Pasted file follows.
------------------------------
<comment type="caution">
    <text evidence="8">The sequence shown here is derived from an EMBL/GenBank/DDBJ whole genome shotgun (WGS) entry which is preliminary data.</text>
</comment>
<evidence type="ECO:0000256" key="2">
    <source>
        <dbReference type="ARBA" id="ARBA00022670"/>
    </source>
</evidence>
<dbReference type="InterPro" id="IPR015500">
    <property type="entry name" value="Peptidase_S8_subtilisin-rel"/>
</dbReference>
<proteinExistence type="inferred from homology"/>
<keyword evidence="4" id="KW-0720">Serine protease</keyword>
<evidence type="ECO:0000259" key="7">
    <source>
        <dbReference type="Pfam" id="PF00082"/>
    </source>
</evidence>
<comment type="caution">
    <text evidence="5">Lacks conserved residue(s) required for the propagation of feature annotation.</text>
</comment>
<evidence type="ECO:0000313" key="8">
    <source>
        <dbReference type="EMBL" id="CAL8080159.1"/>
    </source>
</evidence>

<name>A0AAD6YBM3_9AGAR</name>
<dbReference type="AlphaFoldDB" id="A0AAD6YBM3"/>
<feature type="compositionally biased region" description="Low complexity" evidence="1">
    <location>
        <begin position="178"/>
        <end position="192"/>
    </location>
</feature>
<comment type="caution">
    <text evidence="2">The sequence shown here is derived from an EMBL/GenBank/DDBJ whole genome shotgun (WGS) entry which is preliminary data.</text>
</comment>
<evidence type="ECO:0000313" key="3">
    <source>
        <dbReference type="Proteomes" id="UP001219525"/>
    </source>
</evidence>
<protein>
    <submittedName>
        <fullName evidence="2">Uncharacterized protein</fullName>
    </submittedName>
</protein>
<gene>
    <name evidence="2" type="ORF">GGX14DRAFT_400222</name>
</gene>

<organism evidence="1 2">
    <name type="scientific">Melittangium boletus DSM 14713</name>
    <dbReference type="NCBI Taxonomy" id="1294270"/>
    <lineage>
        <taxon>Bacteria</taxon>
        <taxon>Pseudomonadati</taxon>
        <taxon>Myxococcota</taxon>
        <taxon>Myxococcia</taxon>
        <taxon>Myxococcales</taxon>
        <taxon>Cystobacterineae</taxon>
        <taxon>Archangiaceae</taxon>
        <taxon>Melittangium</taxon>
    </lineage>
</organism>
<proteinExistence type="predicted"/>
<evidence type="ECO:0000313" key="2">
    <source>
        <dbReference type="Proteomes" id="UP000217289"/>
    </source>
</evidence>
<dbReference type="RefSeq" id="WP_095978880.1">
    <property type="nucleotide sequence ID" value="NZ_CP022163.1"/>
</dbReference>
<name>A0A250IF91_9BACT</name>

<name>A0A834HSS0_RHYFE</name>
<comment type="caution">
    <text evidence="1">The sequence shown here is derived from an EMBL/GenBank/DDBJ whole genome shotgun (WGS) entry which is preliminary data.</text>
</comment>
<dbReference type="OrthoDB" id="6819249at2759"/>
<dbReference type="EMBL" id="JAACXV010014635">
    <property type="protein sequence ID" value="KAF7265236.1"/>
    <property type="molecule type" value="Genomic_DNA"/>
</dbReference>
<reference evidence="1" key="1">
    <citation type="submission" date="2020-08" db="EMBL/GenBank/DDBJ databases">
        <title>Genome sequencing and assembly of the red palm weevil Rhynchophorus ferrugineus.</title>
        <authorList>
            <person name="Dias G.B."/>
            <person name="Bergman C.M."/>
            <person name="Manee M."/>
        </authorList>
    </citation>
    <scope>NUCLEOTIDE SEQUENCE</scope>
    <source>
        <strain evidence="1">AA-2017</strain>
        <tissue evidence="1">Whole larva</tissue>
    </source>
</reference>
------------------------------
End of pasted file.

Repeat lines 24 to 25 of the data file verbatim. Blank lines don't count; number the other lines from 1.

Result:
        <dbReference type="EMBL" id="CAL8080159.1"/>
    </source>